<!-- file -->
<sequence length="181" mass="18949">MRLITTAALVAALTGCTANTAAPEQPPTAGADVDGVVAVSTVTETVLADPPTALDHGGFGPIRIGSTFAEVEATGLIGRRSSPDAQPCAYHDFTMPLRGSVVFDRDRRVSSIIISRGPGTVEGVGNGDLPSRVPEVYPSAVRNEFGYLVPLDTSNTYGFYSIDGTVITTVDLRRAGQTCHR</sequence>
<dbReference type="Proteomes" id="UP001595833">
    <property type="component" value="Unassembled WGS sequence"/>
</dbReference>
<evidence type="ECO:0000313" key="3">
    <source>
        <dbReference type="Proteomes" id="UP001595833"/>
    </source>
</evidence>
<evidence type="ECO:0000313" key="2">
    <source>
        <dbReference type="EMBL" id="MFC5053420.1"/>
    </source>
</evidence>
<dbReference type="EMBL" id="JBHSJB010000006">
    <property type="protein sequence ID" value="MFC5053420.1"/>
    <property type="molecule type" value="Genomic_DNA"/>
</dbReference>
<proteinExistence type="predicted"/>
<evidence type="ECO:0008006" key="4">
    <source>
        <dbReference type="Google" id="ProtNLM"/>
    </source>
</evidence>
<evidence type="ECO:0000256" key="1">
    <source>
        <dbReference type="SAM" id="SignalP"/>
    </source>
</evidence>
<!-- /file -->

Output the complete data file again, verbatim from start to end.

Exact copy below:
<sequence length="181" mass="18949">MRLITTAALVAALTGCTANTAAPEQPPTAGADVDGVVAVSTVTETVLADPPTALDHGGFGPIRIGSTFAEVEATGLIGRRSSPDAQPCAYHDFTMPLRGSVVFDRDRRVSSIIISRGPGTVEGVGNGDLPSRVPEVYPSAVRNEFGYLVPLDTSNTYGFYSIDGTVITTVDLRRAGQTCHR</sequence>
<dbReference type="Proteomes" id="UP001595833">
    <property type="component" value="Unassembled WGS sequence"/>
</dbReference>
<evidence type="ECO:0000313" key="3">
    <source>
        <dbReference type="Proteomes" id="UP001595833"/>
    </source>
</evidence>
<evidence type="ECO:0000313" key="2">
    <source>
        <dbReference type="EMBL" id="MFC5053420.1"/>
    </source>
</evidence>
<dbReference type="EMBL" id="JBHSJB010000006">
    <property type="protein sequence ID" value="MFC5053420.1"/>
    <property type="molecule type" value="Genomic_DNA"/>
</dbReference>
<proteinExistence type="predicted"/>
<evidence type="ECO:0008006" key="4">
    <source>
        <dbReference type="Google" id="ProtNLM"/>
    </source>
</evidence>
<evidence type="ECO:0000256" key="1">
    <source>
        <dbReference type="SAM" id="SignalP"/>
    </source>
</evidence>